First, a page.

Update from Works Department
After receiving so many complimentary comments on my first Island News update, I thought now would be a good time to write a second item and provide residents with a brief update on the past few months and the future.
Recycling on the island and the Whitemark landfill has been absorbing a lot of staff time over the last few months. The initial design for the planned transfer station was completed about a year ago. In my previous item, I stated that construction of the new recycling building at the Whitemark landfill would begin shortly. However, there has been several ongoing changes in legislation and recycling opportunities. Rather than just build what was designed, it was seen as more sensible to pause the project and revisit the design to see how the building could be improved or altered considering the changes and to create maximum flexibility for the future. For instance, with the introduction of the ‘Container Refund Deposit’ scheme, it was important to consider changes to how the transfer station would now operate as the initial design did not include the sorting and storing of different types of drinks containers.
Alongside this, Council has also been able to submit a grant application for additional equipment to support our recycling effort. This equipment includes a moving-floor for recycled material sorting. Therefore, the design of the building now must consider the possibility of installing this equipment and how it would affect the layout.
Additional equipment also means the building may need to be extended in the future, therefore the building needs to be designed to allow for any extensions in the future.
It is too late to do this after the building has been constructed.
Now that these design issues have been sorted, the final building approval has been submitted and work can begin. The initial site work will involve the laying of the cell leachate pipework and this should begin within the next fortnight. This work will be followed by the bulk earthworks for the transfer station building and then construction of the building itself, subject to the weather and contractor availability.
Much has been said recently about maintenance in general and road maintenance specifically. The fact is that Council only has a limited amount of money available to maintain all of its assets. This is not just limited to roads, it also includes all the other infrastructure such as; maintaining Emita and Lady Barron halls; the public toilets in Lady Barron, Whitemark and Killiecrankie; the BBQ’s in Lady Barron, Whitemark and Killiecrankie; the FAEC; the three boat ramps; mowing the Whitemark foreshore and all the other parks and showgrounds; maintaining all the footpaths; maintaining all the road and other signage, street lighting, and the list goes on.
As I said in my first news item; my first overriding principle when addressing maintenance is to intervene as early as possible so that there is only a small amount of work to be done rather than waiting until it is broken. Run-to-failure has never been a successful way to operate.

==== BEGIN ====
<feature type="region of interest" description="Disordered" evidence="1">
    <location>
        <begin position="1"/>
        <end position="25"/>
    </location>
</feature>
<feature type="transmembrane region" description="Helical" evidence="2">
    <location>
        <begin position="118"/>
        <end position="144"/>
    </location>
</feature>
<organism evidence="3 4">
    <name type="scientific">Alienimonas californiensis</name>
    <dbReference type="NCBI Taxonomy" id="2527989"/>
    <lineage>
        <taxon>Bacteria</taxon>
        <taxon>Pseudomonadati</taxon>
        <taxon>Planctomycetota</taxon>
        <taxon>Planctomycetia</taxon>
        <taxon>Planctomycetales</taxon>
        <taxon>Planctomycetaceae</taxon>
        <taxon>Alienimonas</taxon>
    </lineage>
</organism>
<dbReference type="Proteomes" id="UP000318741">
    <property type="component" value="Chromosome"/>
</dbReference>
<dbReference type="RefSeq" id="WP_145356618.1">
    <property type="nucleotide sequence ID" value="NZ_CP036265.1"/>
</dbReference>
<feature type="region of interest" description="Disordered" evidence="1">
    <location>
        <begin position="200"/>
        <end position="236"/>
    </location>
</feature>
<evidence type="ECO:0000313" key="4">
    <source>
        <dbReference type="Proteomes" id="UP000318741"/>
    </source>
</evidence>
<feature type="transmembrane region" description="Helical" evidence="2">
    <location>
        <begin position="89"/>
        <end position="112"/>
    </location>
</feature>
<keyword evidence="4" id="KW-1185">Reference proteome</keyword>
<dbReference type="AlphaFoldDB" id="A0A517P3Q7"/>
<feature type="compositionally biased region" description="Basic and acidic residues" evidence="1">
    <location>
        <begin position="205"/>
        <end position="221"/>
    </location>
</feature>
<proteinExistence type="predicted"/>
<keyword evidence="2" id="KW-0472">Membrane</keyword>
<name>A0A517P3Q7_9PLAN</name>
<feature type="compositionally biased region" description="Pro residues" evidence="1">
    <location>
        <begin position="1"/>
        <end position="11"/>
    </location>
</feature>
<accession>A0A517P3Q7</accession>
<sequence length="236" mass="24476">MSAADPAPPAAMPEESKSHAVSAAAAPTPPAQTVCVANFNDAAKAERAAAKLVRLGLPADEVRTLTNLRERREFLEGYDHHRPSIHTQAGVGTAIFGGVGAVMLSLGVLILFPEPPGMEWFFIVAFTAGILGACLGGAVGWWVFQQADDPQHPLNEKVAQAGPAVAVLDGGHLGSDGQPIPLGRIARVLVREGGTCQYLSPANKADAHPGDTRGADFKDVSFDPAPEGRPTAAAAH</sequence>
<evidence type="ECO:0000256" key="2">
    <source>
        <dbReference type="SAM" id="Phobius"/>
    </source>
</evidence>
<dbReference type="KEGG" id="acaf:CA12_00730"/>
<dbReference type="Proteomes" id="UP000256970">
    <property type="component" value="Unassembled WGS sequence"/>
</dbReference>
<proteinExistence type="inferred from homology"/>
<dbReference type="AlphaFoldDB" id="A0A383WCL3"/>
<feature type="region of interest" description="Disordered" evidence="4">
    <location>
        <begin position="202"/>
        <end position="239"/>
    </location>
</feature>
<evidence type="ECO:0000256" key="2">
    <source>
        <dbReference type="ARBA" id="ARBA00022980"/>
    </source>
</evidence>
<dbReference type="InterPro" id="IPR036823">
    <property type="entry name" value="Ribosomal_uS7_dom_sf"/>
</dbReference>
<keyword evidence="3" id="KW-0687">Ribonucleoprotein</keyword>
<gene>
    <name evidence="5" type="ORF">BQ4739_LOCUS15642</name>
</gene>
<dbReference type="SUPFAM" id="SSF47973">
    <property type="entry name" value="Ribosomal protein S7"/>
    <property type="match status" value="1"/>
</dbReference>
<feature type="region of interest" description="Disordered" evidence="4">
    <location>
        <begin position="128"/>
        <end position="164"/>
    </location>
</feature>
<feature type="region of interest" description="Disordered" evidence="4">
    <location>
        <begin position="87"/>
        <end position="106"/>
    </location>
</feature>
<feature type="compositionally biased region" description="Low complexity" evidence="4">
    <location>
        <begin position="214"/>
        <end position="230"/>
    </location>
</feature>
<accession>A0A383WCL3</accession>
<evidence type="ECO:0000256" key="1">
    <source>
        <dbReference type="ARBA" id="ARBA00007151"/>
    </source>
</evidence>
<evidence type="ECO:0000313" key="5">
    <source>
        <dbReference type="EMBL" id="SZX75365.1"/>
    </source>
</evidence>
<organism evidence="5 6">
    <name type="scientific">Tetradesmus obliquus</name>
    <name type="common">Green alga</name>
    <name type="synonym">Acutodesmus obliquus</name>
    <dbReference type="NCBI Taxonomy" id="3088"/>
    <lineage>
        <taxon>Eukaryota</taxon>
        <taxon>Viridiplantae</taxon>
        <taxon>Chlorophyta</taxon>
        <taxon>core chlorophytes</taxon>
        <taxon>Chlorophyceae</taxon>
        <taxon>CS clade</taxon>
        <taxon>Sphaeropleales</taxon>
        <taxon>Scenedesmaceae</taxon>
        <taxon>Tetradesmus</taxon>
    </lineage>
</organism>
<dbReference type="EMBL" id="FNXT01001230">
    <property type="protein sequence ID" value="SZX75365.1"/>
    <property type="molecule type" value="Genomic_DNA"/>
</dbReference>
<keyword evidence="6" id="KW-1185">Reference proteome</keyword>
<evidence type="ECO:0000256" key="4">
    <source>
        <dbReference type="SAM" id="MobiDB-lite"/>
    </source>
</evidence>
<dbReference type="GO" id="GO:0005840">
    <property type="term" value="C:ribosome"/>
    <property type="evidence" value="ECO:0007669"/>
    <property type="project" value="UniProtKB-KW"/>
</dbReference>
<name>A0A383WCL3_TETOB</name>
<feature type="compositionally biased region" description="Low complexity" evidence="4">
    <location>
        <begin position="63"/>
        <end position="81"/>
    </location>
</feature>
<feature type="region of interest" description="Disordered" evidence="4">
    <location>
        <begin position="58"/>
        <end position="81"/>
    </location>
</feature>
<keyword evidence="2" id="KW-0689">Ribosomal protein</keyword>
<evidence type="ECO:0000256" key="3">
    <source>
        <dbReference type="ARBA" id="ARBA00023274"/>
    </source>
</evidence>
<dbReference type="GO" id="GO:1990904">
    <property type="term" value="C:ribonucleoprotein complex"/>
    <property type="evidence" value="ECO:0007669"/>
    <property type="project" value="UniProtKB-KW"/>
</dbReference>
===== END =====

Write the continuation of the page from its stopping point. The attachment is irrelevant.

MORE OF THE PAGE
So, for instance, is it right to continuously grade a well trafficked road at the expense of all other roads? What about another, less used road where there is no gravel left and the road is slippery, dangerous, and progressively getting worse.
Again, as I said before, my second overriding principle is to plan long-term. This means looking at an issue and deciding what is the best long-term solution that is available, rather than continuing with a line of stopgap solutions.
Therefore, it is a balance between short-term stopgap repairs and longer-term permanent repairs.
As residents who have travelled to the north of the island would be aware, the project to stabilise and bitumen seal Palana Rd from Fairhaven Rd to Five Mile Jim Rd is well underway and on schedule to be completed by the end of March.
As well as this project, Council has been successful in obtaining a grant to upgrade all the guideposts on Palana Rd from Fairhaven Rd all the way to the end of Palana village. This work should begin shortly and be completed by mid-April.
Council undertook several rip-and-reform projects on Melrose Rd between Wingaroo Rd and Lucks Rd, and Palana Rd northwards from the Killiecrankie transfer station. Even though it was predicted to be a wetter than average summer, this didn’t eventuate and unfortunately the road pavement has become too dry to continue with this type of work. However, once the rain returns and there is more moisture in the road pavement, then it is planned to recommence and do further sections of gravel road.
One of the highest priorities on my long-term plan remains to implement a roadside table drain cleaning programme. This will help prevent the rutting on gravel roads from occurring in the first place and therefore reduce the number of times the road needs grading. The long-term goal is to have a stormwater roadside table drain network that operates properly, so reducing to a minimum the amount of stormwater flowing across the road.
Another of my priorities is to implement scheduled, regular, and ongoing inspection and maintenance regimes and I will have more to say about this in future Island News updates.
As always, I am happy to speak to residents and will continue to listen to their comments and take these into account in future planning.
Manager Infrastructure and Airport